A couple weeks ago, I took a wonderful little vacation to the Oki Islands, which were added to the Global Network of National Geoparks last year. Even taking the slow (and cheap) ferry, you can get there from Matsue or Sakaiminato within hours, yet I had not done so until now.

Me? Reusing an old map? Never.

Even for technically being the rainy season, I had perfect timing–despite being the rainy season it didn’t rain during my trip, and since the official swimming season is July-August, my friends I didn’t run into much competition for beach space. Then again, this is Oki–there is always another beach and never the number of tourists you’d find elsewhere.

Besides enjoying the unique sights of the Geopark and the islands’ history, I made sure to go out and do summery things I don’t typically venture to do in daily life. Despite living so close to so many beaches, my bathing suit has had zero use the whole time I’ve lived here. That had to be amended! So I fixed it right away with my first scuba diving experience.

Ready to go! The water at Sotohama Beach was clear, and the sand has a lot of iron, so the beach looks pretty black.

When you arrive at Beppu Port on Nishinoshima Island, the Nishinoshima Tourism Association is directly across from the port, and they have everything you need to guide yourself around and book excursions and workshops for you (thanks, Nicola!). While I was there I sort of decided at random to do some scuba diving with Club Noah the following morning. I was a little bit nervous, but the weather was sunny and windless, the 2~3 hour class was designed for beginners, and I’d have a professional with me to make sure I wouldn’t die in a freak low-speed collision with a rock in 2 feet of water. Perfectly safe, right?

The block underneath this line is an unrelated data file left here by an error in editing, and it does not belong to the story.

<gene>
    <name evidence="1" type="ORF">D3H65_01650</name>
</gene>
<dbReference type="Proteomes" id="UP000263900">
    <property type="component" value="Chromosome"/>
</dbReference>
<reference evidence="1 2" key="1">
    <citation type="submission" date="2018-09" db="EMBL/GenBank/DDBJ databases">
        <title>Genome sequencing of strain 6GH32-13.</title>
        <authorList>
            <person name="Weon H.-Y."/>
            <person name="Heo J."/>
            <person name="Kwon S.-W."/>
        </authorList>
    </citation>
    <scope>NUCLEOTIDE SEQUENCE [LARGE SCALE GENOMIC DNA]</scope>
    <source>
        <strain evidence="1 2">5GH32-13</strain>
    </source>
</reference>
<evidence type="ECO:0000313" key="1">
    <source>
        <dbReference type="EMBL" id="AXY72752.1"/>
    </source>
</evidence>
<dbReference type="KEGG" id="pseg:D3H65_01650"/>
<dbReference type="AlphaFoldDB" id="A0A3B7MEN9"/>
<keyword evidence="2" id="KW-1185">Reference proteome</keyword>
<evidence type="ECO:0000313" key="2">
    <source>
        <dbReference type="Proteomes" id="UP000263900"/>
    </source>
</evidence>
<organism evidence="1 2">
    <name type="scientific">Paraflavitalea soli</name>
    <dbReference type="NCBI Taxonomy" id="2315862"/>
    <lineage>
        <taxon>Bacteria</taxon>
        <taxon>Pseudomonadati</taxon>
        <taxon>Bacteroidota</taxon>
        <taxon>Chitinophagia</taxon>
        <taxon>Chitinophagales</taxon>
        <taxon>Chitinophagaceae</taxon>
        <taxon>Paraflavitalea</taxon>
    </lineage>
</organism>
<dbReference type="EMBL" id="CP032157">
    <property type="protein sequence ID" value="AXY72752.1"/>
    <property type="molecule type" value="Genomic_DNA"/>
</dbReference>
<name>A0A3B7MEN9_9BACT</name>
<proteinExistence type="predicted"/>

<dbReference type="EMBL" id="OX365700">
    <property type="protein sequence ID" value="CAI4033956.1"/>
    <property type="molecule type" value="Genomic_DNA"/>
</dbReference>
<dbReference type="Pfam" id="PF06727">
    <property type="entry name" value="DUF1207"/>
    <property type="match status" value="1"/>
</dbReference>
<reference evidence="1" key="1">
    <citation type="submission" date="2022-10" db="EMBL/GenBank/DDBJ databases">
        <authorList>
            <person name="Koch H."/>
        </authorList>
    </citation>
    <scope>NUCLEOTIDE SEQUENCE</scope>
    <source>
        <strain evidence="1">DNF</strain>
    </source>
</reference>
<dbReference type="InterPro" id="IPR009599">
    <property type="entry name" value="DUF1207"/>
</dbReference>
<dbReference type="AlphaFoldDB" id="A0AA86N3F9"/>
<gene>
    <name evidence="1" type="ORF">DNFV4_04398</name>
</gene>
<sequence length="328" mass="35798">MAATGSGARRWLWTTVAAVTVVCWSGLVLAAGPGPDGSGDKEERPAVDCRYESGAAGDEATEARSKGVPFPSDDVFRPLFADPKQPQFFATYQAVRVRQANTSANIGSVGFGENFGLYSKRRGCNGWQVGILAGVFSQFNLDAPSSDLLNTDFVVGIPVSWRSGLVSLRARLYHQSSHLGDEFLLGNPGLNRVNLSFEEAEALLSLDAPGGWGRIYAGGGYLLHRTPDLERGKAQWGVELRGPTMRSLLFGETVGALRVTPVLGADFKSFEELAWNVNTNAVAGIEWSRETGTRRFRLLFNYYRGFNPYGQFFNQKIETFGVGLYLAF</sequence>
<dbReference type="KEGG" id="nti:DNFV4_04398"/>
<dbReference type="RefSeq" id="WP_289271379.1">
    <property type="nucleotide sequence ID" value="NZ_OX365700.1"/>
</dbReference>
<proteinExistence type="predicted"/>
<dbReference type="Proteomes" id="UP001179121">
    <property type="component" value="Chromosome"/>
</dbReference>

Yeah, perfectly safe. But the first breath underwater was so scary I stood straight up out of the water as if on reflex. Never fear, the guys at Club Noah are used to dealing with people who are sort of freaked out by the thought of deep breaths while you’re surrounded by water. Aided by cheerfulness and patience, I got used to the whole breathing thing, and then we could actually swim around.

It was very shallow water and we only got as far as three meters deep, but there was still a lot to see there. Perhaps we could have gone further if I had been less chicken and more true to my name from the start–just as I was really absorbed in the dive and having a lot of fun and no longer so conscious of breathing, it was time to head back to shore. At least what I saw was pretty!


This was a bouncy one that was safe to touch. Gently, of course!

This type of sea slug is called “umiushi” in Japanese–“sea cow.”

We saw rainbowfish that looked more rainbow-y, but this is the one we got a picture of.

No sea horses… but there were lots and lots of horses on Nishinoshima. Next time!